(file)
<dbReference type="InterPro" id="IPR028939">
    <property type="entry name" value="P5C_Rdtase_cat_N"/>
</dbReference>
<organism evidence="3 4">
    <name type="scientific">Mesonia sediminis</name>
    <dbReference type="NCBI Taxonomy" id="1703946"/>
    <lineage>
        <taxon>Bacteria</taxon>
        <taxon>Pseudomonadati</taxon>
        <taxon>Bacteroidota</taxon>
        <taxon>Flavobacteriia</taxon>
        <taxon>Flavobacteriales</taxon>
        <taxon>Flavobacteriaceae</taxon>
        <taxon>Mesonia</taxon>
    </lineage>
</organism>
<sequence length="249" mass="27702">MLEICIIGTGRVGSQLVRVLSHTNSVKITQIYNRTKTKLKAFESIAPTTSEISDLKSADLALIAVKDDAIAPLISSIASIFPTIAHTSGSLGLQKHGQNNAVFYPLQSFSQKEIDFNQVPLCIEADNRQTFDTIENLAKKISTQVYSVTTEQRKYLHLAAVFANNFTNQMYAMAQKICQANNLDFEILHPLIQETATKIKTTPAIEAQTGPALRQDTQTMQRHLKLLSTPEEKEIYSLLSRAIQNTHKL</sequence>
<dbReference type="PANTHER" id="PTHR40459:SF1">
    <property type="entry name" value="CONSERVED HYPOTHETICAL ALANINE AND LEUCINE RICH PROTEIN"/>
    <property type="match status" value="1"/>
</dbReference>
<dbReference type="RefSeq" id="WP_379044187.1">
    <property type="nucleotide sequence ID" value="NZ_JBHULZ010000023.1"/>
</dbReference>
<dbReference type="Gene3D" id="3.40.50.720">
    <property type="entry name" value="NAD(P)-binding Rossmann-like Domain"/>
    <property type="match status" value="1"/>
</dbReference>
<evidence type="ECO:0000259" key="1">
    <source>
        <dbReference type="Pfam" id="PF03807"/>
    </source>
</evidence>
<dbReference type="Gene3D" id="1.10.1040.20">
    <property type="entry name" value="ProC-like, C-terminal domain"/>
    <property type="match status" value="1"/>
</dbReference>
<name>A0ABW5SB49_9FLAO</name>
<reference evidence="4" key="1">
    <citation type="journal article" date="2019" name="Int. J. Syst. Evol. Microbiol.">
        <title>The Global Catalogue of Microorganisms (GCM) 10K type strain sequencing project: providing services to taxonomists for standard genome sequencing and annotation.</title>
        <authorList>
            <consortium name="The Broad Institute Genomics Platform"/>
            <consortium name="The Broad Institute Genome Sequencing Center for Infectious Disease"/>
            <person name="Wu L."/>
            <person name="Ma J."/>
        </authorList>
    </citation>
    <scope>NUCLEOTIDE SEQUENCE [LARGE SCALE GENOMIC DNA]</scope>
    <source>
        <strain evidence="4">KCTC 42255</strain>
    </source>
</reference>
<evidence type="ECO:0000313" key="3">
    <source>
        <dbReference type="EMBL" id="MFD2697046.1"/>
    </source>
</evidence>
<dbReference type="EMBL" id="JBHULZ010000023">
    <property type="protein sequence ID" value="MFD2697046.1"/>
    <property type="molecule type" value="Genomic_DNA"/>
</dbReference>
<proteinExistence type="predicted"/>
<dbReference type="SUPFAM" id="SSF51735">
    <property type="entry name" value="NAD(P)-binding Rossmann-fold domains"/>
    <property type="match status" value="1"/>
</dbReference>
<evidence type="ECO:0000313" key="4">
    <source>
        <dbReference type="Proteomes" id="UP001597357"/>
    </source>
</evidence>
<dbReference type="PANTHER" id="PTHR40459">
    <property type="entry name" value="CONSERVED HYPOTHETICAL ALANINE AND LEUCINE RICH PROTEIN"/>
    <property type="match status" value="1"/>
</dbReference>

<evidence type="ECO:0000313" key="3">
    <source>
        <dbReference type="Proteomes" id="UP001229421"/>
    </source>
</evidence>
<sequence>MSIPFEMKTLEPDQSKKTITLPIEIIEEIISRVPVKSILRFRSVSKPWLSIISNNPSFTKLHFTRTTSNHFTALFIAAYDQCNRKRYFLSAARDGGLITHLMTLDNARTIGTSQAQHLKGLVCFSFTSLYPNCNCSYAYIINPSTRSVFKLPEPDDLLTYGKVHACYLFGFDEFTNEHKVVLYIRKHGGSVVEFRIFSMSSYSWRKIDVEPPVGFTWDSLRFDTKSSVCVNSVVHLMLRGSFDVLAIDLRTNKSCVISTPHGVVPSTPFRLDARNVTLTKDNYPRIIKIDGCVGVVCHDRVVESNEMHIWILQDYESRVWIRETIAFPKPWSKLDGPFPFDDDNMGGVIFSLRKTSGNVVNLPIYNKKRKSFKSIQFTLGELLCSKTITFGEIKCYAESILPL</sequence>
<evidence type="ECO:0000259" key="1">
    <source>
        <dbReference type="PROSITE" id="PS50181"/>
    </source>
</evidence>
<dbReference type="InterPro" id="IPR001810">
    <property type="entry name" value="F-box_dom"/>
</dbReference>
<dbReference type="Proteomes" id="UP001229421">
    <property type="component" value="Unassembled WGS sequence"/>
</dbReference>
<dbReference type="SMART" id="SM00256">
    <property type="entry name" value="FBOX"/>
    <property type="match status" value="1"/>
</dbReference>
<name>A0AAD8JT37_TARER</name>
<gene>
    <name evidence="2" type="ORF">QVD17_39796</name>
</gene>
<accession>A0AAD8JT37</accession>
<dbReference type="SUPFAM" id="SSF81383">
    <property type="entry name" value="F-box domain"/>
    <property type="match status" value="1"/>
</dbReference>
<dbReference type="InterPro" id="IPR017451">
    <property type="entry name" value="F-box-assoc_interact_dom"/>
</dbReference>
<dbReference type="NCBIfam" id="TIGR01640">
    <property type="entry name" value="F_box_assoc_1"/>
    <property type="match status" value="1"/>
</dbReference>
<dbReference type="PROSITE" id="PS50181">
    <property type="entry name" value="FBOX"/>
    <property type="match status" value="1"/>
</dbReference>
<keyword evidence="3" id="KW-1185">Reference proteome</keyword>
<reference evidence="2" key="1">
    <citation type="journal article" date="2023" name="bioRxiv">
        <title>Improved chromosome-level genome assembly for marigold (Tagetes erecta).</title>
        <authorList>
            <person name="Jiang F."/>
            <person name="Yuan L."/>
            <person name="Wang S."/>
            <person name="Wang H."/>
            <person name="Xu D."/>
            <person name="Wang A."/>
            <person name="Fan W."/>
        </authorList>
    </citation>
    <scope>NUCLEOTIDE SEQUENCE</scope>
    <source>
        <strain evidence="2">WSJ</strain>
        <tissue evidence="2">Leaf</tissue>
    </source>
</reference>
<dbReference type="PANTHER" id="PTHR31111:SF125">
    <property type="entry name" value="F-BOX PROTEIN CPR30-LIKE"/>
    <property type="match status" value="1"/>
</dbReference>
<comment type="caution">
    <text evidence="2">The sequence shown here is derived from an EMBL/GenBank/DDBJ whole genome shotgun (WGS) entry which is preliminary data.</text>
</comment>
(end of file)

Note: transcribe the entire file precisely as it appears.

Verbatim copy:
<dbReference type="InterPro" id="IPR028939">
    <property type="entry name" value="P5C_Rdtase_cat_N"/>
</dbReference>
<organism evidence="3 4">
    <name type="scientific">Mesonia sediminis</name>
    <dbReference type="NCBI Taxonomy" id="1703946"/>
    <lineage>
        <taxon>Bacteria</taxon>
        <taxon>Pseudomonadati</taxon>
        <taxon>Bacteroidota</taxon>
        <taxon>Flavobacteriia</taxon>
        <taxon>Flavobacteriales</taxon>
        <taxon>Flavobacteriaceae</taxon>
        <taxon>Mesonia</taxon>
    </lineage>
</organism>
<sequence length="249" mass="27702">MLEICIIGTGRVGSQLVRVLSHTNSVKITQIYNRTKTKLKAFESIAPTTSEISDLKSADLALIAVKDDAIAPLISSIASIFPTIAHTSGSLGLQKHGQNNAVFYPLQSFSQKEIDFNQVPLCIEADNRQTFDTIENLAKKISTQVYSVTTEQRKYLHLAAVFANNFTNQMYAMAQKICQANNLDFEILHPLIQETATKIKTTPAIEAQTGPALRQDTQTMQRHLKLLSTPEEKEIYSLLSRAIQNTHKL</sequence>
<dbReference type="PANTHER" id="PTHR40459:SF1">
    <property type="entry name" value="CONSERVED HYPOTHETICAL ALANINE AND LEUCINE RICH PROTEIN"/>
    <property type="match status" value="1"/>
</dbReference>
<dbReference type="RefSeq" id="WP_379044187.1">
    <property type="nucleotide sequence ID" value="NZ_JBHULZ010000023.1"/>
</dbReference>
<dbReference type="Gene3D" id="3.40.50.720">
    <property type="entry name" value="NAD(P)-binding Rossmann-like Domain"/>
    <property type="match status" value="1"/>
</dbReference>
<evidence type="ECO:0000259" key="1">
    <source>
        <dbReference type="Pfam" id="PF03807"/>
    </source>
</evidence>
<dbReference type="Gene3D" id="1.10.1040.20">
    <property type="entry name" value="ProC-like, C-terminal domain"/>
    <property type="match status" value="1"/>
</dbReference>
<name>A0ABW5SB49_9FLAO</name>
<reference evidence="4" key="1">
    <citation type="journal article" date="2019" name="Int. J. Syst. Evol. Microbiol.">
        <title>The Global Catalogue of Microorganisms (GCM) 10K type strain sequencing project: providing services to taxonomists for standard genome sequencing and annotation.</title>
        <authorList>
            <consortium name="The Broad Institute Genomics Platform"/>
            <consortium name="The Broad Institute Genome Sequencing Center for Infectious Disease"/>
            <person name="Wu L."/>
            <person name="Ma J."/>
        </authorList>
    </citation>
    <scope>NUCLEOTIDE SEQUENCE [LARGE SCALE GENOMIC DNA]</scope>
    <source>
        <strain evidence="4">KCTC 42255</strain>
    </source>
</reference>
<evidence type="ECO:0000313" key="3">
    <source>
        <dbReference type="EMBL" id="MFD2697046.1"/>
    </source>
</evidence>
<dbReference type="EMBL" id="JBHULZ010000023">
    <property type="protein sequence ID" value="MFD2697046.1"/>
    <property type="molecule type" value="Genomic_DNA"/>
</dbReference>
<proteinExistence type="predicted"/>
<dbReference type="SUPFAM" id="SSF51735">
    <property type="entry name" value="NAD(P)-binding Rossmann-fold domains"/>
    <property type="match status" value="1"/>
</dbReference>
<evidence type="ECO:0000313" key="4">
    <source>
        <dbReference type="Proteomes" id="UP001597357"/>
    </source>
</evidence>
<dbReference type="PANTHER" id="PTHR40459">
    <property type="entry name" value="CONSERVED HYPOTHETICAL ALANINE AND LEUCINE RICH PROTEIN"/>
    <property type="match status" value="1"/>
</dbReference>

<evidence type="ECO:0000313" key="3">
    <source>
        <dbReference type="Proteomes" id="UP001229421"/>
    </source>
</evidence>
<sequence>MSIPFEMKTLEPDQSKKTITLPIEIIEEIISRVPVKSILRFRSVSKPWLSIISNNPSFTKLHFTRTTSNHFTALFIAAYDQCNRKRYFLSAARDGGLITHLMTLDNARTIGTSQAQHLKGLVCFSFTSLYPNCNCSYAYIINPSTRSVFKLPEPDDLLTYGKVHACYLFGFDEFTNEHKVVLYIRKHGGSVVEFRIFSMSSYSWRKIDVEPPVGFTWDSLRFDTKSSVCVNSVVHLMLRGSFDVLAIDLRTNKSCVISTPHGVVPSTPFRLDARNVTLTKDNYPRIIKIDGCVGVVCHDRVVESNEMHIWILQDYESRVWIRETIAFPKPWSKLDGPFPFDDDNMGGVIFSLRKTSGNVVNLPIYNKKRKSFKSIQFTLGELLCSKTITFGEIKCYAESILPL</sequence>
<evidence type="ECO:0000259" key="1">
    <source>
        <dbReference type="PROSITE" id="PS50181"/>
    </source>
</evidence>
<dbReference type="InterPro" id="IPR001810">
    <property type="entry name" value="F-box_dom"/>
</dbReference>
<dbReference type="Proteomes" id="UP001229421">
    <property type="component" value="Unassembled WGS sequence"/>
</dbReference>
<dbReference type="SMART" id="SM00256">
    <property type="entry name" value="FBOX"/>
    <property type="match status" value="1"/>
</dbReference>
<name>A0AAD8JT37_TARER</name>
<gene>
    <name evidence="2" type="ORF">QVD17_39796</name>
</gene>
<accession>A0AAD8JT37</accession>
<dbReference type="SUPFAM" id="SSF81383">
    <property type="entry name" value="F-box domain"/>
    <property type="match status" value="1"/>
</dbReference>
<dbReference type="InterPro" id="IPR017451">
    <property type="entry name" value="F-box-assoc_interact_dom"/>
</dbReference>
<dbReference type="NCBIfam" id="TIGR01640">
    <property type="entry name" value="F_box_assoc_1"/>
    <property type="match status" value="1"/>
</dbReference>
<dbReference type="PROSITE" id="PS50181">
    <property type="entry name" value="FBOX"/>
    <property type="match status" value="1"/>
</dbReference>
<keyword evidence="3" id="KW-1185">Reference proteome</keyword>
<reference evidence="2" key="1">
    <citation type="journal article" date="2023" name="bioRxiv">
        <title>Improved chromosome-level genome assembly for marigold (Tagetes erecta).</title>
        <authorList>
            <person name="Jiang F."/>
            <person name="Yuan L."/>
            <person name="Wang S."/>
            <person name="Wang H."/>
            <person name="Xu D."/>
            <person name="Wang A."/>
            <person name="Fan W."/>
        </authorList>
    </citation>
    <scope>NUCLEOTIDE SEQUENCE</scope>
    <source>
        <strain evidence="2">WSJ</strain>
        <tissue evidence="2">Leaf</tissue>
    </source>
</reference>
<dbReference type="PANTHER" id="PTHR31111:SF125">
    <property type="entry name" value="F-BOX PROTEIN CPR30-LIKE"/>
    <property type="match status" value="1"/>
</dbReference>
<comment type="caution">
    <text evidence="2">The sequence shown here is derived from an EMBL/GenBank/DDBJ whole genome shotgun (WGS) entry which is preliminary data.</text>
</comment>